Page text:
[110]      Obviousness is a measure of whether the invention, as claimed, possesses sufficient inventive ingenuity so as to merit the grant of a monopoly. It is to be determined by the Court on the evidence before it, on an objective and principled basis. As Hoffman L.J. said in Société Technique de Pulverisation Step v. Emson Europe Ltd., [1993] RPC 513 at 519 (Eng. C.A.)(Lexis), the question is that of fact and degree which must be answered in accordance with the general policy of the Patent Act to reward and encourage inventors without inhibiting improvements of existing technology by others.

[111]      The classic test for obviousness as established by the Federal Court of Appeal is that of Beloit Canada Ltd. v. Valmet OY (1986), 8 C.P.R. (3d) 289 at 294 [Beloit]:

The classical touchstone for obviousness is the technician skilled in the art but having no scintilla of inventiveness or imagination; a paragon of deduction and dexterity, wholly devoid of intuition; a triumph of the left hemisphere over the right. The question to be asked is whether this mythical creature (the man in the Clapham omnibus of patent law) would, in the light of the state of the art and of common general knowledge as at the claimed date of invention, have come directly and without difficulty to the solution taught by the patent. It is a very difficult test to satisfy.

[112]      This definition comes perilously close to that for anticipation as set out by the Supreme Court of Canada if it is to be interpreted that the person skilled in the art has “no scintilla of inventiveness or imagination” and that being led “directly and without difficulty” to “the solution taught by the patent” means that there must be only one way so as to inevitably arrive at the invention and that the “invention taught’ is different from the claim as properly construed. There would be no point in considering obviousness if it is, in effect, little different than a consideration of anticipation.

[113]      A determination of obviousness on a principled and objective basis requires that the Court take into consideration a number of factors. These factors may vary in number and importance dependant upon the circumstances of the case. The Court is not a scientific body, thus it must take the facts of the case, the opinions of the experts and the circumstances as presented into consideration and come up with a weighed decision (Molnlycke AB v. Procter & Gamble Ltd., [1992] FSR 549 (Ch.) (Lexis), [1994] RPC 49 (Ch.) at 442 ff). The factors to be considered as of the date of the invention which can be considered as December 1985, include:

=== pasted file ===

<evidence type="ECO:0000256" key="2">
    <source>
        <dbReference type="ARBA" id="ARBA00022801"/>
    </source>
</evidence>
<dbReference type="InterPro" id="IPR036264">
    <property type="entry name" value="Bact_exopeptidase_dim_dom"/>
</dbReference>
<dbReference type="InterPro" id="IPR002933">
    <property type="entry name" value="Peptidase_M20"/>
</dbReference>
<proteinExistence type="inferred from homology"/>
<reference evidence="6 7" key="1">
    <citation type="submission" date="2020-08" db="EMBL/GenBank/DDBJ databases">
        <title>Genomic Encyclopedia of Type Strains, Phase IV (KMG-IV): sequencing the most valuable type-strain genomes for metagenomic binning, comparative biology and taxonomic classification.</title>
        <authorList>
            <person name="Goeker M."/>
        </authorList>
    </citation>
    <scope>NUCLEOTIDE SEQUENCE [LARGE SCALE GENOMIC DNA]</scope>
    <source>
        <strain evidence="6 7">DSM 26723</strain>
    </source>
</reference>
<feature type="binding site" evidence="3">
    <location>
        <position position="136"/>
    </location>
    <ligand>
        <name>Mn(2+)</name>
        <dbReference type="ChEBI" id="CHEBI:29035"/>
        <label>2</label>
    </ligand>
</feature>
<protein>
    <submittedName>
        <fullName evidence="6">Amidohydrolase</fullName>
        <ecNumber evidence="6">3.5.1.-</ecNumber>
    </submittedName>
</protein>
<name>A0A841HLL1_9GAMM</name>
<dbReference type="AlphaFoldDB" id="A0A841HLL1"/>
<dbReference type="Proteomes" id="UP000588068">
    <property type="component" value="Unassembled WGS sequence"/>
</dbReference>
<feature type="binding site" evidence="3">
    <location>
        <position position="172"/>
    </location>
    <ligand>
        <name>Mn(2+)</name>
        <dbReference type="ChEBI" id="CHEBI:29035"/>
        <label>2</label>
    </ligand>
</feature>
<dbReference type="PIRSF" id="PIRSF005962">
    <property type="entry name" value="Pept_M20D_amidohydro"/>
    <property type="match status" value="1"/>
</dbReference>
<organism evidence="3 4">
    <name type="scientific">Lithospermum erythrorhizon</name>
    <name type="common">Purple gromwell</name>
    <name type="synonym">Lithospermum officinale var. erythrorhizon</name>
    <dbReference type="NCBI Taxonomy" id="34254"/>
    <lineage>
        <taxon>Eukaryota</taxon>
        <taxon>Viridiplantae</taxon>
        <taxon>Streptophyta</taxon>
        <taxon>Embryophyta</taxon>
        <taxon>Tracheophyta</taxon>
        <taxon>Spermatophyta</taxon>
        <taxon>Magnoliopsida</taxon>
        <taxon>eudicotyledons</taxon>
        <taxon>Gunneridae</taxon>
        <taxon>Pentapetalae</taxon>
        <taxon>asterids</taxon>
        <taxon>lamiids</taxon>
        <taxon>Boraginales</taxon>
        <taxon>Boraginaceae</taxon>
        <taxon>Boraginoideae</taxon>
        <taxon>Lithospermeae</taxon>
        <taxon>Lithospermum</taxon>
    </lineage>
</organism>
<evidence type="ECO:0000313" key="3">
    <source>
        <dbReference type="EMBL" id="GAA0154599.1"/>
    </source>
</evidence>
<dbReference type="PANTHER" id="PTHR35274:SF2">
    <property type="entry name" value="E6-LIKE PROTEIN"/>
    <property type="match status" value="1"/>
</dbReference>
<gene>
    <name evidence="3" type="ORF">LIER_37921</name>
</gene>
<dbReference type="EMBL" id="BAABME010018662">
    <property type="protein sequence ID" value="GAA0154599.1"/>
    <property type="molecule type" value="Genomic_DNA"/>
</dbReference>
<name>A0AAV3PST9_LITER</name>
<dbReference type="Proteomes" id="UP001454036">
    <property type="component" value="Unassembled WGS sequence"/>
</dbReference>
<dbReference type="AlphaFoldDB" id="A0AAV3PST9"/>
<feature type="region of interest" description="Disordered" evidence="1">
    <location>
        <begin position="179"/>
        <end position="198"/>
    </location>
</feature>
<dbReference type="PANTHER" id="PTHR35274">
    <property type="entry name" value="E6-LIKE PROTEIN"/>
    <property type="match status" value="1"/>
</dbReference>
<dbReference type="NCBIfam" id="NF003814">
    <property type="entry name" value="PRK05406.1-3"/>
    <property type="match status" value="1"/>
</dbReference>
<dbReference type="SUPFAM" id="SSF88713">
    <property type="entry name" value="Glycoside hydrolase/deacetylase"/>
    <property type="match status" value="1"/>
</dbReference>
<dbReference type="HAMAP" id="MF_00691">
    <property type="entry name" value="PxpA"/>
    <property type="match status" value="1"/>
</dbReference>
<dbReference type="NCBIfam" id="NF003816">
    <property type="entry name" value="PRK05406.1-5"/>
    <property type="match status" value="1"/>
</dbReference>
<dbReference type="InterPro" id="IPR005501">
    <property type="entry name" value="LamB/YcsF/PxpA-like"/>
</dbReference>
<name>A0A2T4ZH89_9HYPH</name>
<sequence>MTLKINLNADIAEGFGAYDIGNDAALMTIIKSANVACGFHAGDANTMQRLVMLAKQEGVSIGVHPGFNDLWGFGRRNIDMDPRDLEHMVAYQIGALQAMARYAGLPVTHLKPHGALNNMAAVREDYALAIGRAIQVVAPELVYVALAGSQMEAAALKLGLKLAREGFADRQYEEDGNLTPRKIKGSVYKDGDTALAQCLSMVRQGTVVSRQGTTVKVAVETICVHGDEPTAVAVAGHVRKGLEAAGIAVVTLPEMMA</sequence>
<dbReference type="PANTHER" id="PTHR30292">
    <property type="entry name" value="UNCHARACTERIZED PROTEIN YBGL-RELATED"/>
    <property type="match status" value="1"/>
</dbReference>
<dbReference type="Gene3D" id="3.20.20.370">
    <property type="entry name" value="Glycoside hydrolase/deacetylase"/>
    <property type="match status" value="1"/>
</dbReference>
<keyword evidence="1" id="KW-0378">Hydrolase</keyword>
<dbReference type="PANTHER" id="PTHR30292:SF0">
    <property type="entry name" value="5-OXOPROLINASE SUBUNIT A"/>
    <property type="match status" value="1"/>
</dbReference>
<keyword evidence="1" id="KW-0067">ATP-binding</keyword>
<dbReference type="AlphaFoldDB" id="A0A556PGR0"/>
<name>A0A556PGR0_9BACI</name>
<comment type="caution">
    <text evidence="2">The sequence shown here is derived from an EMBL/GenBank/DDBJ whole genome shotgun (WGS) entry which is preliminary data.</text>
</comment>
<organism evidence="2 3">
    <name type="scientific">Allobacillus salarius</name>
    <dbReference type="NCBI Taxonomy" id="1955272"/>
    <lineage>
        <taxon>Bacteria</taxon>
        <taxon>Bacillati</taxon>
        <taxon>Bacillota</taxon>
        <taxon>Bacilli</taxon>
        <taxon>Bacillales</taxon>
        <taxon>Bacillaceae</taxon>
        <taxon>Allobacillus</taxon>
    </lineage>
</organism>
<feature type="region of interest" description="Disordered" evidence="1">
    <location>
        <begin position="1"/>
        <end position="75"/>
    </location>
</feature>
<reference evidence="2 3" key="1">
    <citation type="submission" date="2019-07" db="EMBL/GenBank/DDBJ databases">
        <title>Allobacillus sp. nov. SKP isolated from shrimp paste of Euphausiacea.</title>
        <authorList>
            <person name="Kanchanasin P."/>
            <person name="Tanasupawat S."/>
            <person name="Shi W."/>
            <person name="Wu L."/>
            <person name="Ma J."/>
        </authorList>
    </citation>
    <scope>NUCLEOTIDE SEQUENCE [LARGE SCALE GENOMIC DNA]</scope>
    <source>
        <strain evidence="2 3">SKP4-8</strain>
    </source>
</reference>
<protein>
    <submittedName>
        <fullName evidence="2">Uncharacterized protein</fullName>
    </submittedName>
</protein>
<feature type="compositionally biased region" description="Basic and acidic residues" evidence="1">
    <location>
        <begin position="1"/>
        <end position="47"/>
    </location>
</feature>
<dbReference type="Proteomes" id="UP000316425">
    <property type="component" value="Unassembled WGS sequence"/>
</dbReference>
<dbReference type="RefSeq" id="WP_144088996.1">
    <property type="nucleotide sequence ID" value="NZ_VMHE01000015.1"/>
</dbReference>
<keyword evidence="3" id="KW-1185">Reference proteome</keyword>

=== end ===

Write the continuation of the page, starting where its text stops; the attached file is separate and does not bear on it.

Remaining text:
1.         What is the invention as claimed? The claim or claims at issue, as construed by the Court is what are at issue. The “invention” as generally expressed in the patent or by the inventors is not the issue, it is the claim as properly construed.

2.         Who is the person skilled in the art to whom the patent is addressed? To that extent the uninventive and unimaginative person postulated in the Beloit quotation has been supplanted by the Supreme Court of Canada in Whirlpool at para.74. The Court said that while such a person is deemed to be uninventive as part of his future personality he or she is thought to be reasonably diligent in keeping up with advances in the field to which the patent relates. The common knowledge of skilled workers undergoes continuous evolution and growth.

     3.         What body of knowledge and information would the ordinary person skilled in the art be expected to have, or to be reasonably able to obtain, as of the date of the alleged invention? Not all knowledge is found in print form, much is simply commonly known and passed from person to person. Just as one might learn to cook at mother’s elbow, it is not all in the recipe book.  Similarly, not all knowledge that has been written down, perhaps fleetingly, becomes part of the knowledge that an ordinary person skilled in the art is expected to know or find.